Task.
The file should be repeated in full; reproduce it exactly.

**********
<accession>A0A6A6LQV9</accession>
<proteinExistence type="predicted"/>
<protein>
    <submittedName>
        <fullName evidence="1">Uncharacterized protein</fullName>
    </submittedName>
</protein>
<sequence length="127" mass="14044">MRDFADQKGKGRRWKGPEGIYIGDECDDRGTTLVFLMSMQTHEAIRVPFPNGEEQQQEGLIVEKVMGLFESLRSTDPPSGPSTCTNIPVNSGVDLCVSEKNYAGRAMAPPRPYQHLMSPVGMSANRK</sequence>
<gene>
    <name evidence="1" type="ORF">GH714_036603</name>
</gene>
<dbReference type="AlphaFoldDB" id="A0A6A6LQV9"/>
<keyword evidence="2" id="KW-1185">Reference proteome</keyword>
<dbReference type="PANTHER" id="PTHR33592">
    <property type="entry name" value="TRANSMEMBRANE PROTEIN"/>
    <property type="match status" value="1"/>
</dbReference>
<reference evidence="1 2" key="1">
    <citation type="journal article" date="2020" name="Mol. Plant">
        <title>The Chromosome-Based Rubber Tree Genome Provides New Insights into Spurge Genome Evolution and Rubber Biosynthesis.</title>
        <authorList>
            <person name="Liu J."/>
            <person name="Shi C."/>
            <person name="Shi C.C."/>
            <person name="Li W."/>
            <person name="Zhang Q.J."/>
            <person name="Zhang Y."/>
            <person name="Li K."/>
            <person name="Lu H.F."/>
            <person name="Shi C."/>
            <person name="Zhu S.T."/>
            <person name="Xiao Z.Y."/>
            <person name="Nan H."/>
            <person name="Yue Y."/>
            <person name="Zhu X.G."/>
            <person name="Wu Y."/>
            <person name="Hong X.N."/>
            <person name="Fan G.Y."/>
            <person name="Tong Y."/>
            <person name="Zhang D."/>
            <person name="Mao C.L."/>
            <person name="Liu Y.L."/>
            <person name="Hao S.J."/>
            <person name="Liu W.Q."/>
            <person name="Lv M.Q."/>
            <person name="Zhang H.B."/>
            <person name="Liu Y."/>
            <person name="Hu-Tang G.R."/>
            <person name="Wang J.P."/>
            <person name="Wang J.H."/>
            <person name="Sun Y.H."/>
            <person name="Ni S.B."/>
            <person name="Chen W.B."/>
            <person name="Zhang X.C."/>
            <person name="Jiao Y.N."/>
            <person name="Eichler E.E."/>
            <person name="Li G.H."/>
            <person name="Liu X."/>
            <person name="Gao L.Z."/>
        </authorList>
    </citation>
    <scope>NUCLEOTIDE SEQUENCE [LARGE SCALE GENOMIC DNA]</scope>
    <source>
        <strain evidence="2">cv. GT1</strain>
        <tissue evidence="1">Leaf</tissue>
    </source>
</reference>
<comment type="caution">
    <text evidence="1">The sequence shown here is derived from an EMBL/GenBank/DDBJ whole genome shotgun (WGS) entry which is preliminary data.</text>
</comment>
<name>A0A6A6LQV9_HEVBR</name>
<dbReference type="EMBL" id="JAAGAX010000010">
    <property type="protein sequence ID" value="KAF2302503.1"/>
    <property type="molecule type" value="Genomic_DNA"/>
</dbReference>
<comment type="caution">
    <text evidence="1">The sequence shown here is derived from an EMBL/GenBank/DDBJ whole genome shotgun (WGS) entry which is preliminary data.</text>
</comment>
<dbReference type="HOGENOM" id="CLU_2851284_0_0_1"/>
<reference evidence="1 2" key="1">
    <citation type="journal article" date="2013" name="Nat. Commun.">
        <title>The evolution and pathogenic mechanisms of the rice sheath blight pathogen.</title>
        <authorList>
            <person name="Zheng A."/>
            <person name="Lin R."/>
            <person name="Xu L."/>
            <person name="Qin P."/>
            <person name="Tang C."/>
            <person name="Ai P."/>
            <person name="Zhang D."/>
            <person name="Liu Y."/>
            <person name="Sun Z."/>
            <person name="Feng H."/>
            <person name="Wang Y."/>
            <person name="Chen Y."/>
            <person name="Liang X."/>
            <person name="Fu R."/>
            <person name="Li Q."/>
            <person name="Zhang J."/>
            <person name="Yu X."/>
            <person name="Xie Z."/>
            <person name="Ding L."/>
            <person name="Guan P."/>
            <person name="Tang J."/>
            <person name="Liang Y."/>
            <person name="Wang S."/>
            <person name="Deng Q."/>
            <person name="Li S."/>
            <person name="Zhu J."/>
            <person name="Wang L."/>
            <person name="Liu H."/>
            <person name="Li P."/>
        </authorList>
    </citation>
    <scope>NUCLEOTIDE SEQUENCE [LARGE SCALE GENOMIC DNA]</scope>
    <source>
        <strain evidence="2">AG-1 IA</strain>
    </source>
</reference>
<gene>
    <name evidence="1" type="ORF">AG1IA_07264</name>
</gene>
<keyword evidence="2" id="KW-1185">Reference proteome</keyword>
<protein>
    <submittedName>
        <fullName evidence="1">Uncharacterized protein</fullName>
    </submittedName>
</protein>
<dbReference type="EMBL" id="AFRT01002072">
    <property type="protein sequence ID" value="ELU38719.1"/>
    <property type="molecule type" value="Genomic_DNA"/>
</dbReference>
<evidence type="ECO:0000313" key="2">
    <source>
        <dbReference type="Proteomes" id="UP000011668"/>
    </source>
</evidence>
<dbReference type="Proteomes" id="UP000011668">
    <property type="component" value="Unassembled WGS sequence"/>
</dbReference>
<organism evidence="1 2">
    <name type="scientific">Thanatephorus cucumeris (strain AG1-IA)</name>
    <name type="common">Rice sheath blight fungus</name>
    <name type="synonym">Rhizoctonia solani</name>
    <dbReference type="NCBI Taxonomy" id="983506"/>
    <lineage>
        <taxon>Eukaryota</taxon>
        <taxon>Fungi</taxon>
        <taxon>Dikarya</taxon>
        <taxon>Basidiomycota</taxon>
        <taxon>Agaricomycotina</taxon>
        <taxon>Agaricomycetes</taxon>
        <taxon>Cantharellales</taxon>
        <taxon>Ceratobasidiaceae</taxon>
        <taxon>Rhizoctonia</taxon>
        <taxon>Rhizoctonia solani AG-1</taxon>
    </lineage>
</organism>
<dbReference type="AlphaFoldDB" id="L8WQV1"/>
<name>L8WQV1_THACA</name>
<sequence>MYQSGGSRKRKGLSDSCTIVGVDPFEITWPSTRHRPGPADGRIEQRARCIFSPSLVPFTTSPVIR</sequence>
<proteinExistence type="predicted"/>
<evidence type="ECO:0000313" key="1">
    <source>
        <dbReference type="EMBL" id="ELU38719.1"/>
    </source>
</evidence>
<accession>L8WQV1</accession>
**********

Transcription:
<accession>A0A6A6LQV9</accession>
<proteinExistence type="predicted"/>
<protein>
    <submittedName>
        <fullName evidence="1">Uncharacterized protein</fullName>
    </submittedName>
</protein>
<sequence length="127" mass="14044">MRDFADQKGKGRRWKGPEGIYIGDECDDRGTTLVFLMSMQTHEAIRVPFPNGEEQQQEGLIVEKVMGLFESLRSTDPPSGPSTCTNIPVNSGVDLCVSEKNYAGRAMAPPRPYQHLMSPVGMSANRK</sequence>
<gene>
    <name evidence="1" type="ORF">GH714_036603</name>
</gene>
<dbReference type="AlphaFoldDB" id="A0A6A6LQV9"/>
<keyword evidence="2" id="KW-1185">Reference proteome</keyword>
<dbReference type="PANTHER" id="PTHR33592">
    <property type="entry name" value="TRANSMEMBRANE PROTEIN"/>
    <property type="match status" value="1"/>
</dbReference>
<reference evidence="1 2" key="1">
    <citation type="journal article" date="2020" name="Mol. Plant">
        <title>The Chromosome-Based Rubber Tree Genome Provides New Insights into Spurge Genome Evolution and Rubber Biosynthesis.</title>
        <authorList>
            <person name="Liu J."/>
            <person name="Shi C."/>
            <person name="Shi C.C."/>
            <person name="Li W."/>
            <person name="Zhang Q.J."/>
            <person name="Zhang Y."/>
            <person name="Li K."/>
            <person name="Lu H.F."/>
            <person name="Shi C."/>
            <person name="Zhu S.T."/>
            <person name="Xiao Z.Y."/>
            <person name="Nan H."/>
            <person name="Yue Y."/>
            <person name="Zhu X.G."/>
            <person name="Wu Y."/>
            <person name="Hong X.N."/>
            <person name="Fan G.Y."/>
            <person name="Tong Y."/>
            <person name="Zhang D."/>
            <person name="Mao C.L."/>
            <person name="Liu Y.L."/>
            <person name="Hao S.J."/>
            <person name="Liu W.Q."/>
            <person name="Lv M.Q."/>
            <person name="Zhang H.B."/>
            <person name="Liu Y."/>
            <person name="Hu-Tang G.R."/>
            <person name="Wang J.P."/>
            <person name="Wang J.H."/>
            <person name="Sun Y.H."/>
            <person name="Ni S.B."/>
            <person name="Chen W.B."/>
            <person name="Zhang X.C."/>
            <person name="Jiao Y.N."/>
            <person name="Eichler E.E."/>
            <person name="Li G.H."/>
            <person name="Liu X."/>
            <person name="Gao L.Z."/>
        </authorList>
    </citation>
    <scope>NUCLEOTIDE SEQUENCE [LARGE SCALE GENOMIC DNA]</scope>
    <source>
        <strain evidence="2">cv. GT1</strain>
        <tissue evidence="1">Leaf</tissue>
    </source>
</reference>
<comment type="caution">
    <text evidence="1">The sequence shown here is derived from an EMBL/GenBank/DDBJ whole genome shotgun (WGS) entry which is preliminary data.</text>
</comment>
<name>A0A6A6LQV9_HEVBR</name>
<dbReference type="EMBL" id="JAAGAX010000010">
    <property type="protein sequence ID" value="KAF2302503.1"/>
    <property type="molecule type" value="Genomic_DNA"/>
</dbReference>
<comment type="caution">
    <text evidence="1">The sequence shown here is derived from an EMBL/GenBank/DDBJ whole genome shotgun (WGS) entry which is preliminary data.</text>
</comment>
<dbReference type="HOGENOM" id="CLU_2851284_0_0_1"/>
<reference evidence="1 2" key="1">
    <citation type="journal article" date="2013" name="Nat. Commun.">
        <title>The evolution and pathogenic mechanisms of the rice sheath blight pathogen.</title>
        <authorList>
            <person name="Zheng A."/>
            <person name="Lin R."/>
            <person name="Xu L."/>
            <person name="Qin P."/>
            <person name="Tang C."/>
            <person name="Ai P."/>
            <person name="Zhang D."/>
            <person name="Liu Y."/>
            <person name="Sun Z."/>
            <person name="Feng H."/>
            <person name="Wang Y."/>
            <person name="Chen Y."/>
            <person name="Liang X."/>
            <person name="Fu R."/>
            <person name="Li Q."/>
            <person name="Zhang J."/>
            <person name="Yu X."/>
            <person name="Xie Z."/>
            <person name="Ding L."/>
            <person name="Guan P."/>
            <person name="Tang J."/>
            <person name="Liang Y."/>
            <person name="Wang S."/>
            <person name="Deng Q."/>
            <person name="Li S."/>
            <person name="Zhu J."/>
            <person name="Wang L."/>
            <person name="Liu H."/>
            <person name="Li P."/>
        </authorList>
    </citation>
    <scope>NUCLEOTIDE SEQUENCE [LARGE SCALE GENOMIC DNA]</scope>
    <source>
        <strain evidence="2">AG-1 IA</strain>
    </source>
</reference>
<gene>
    <name evidence="1" type="ORF">AG1IA_07264</name>
</gene>
<keyword evidence="2" id="KW-1185">Reference proteome</keyword>
<protein>
    <submittedName>
        <fullName evidence="1">Uncharacterized protein</fullName>
    </submittedName>
</protein>
<dbReference type="EMBL" id="AFRT01002072">
    <property type="protein sequence ID" value="ELU38719.1"/>
    <property type="molecule type" value="Genomic_DNA"/>
</dbReference>
<evidence type="ECO:0000313" key="2">
    <source>
        <dbReference type="Proteomes" id="UP000011668"/>
    </source>
</evidence>
<dbReference type="Proteomes" id="UP000011668">
    <property type="component" value="Unassembled WGS sequence"/>
</dbReference>
<organism evidence="1 2">
    <name type="scientific">Thanatephorus cucumeris (strain AG1-IA)</name>
    <name type="common">Rice sheath blight fungus</name>
    <name type="synonym">Rhizoctonia solani</name>
    <dbReference type="NCBI Taxonomy" id="983506"/>
    <lineage>
        <taxon>Eukaryota</taxon>
        <taxon>Fungi</taxon>
        <taxon>Dikarya</taxon>
        <taxon>Basidiomycota</taxon>
        <taxon>Agaricomycotina</taxon>
        <taxon>Agaricomycetes</taxon>
        <taxon>Cantharellales</taxon>
        <taxon>Ceratobasidiaceae</taxon>
        <taxon>Rhizoctonia</taxon>
        <taxon>Rhizoctonia solani AG-1</taxon>
    </lineage>
</organism>
<dbReference type="AlphaFoldDB" id="L8WQV1"/>
<name>L8WQV1_THACA</name>
<sequence>MYQSGGSRKRKGLSDSCTIVGVDPFEITWPSTRHRPGPADGRIEQRARCIFSPSLVPFTTSPVIR</sequence>
<proteinExistence type="predicted"/>
<evidence type="ECO:0000313" key="1">
    <source>
        <dbReference type="EMBL" id="ELU38719.1"/>
    </source>
</evidence>
<accession>L8WQV1</accession>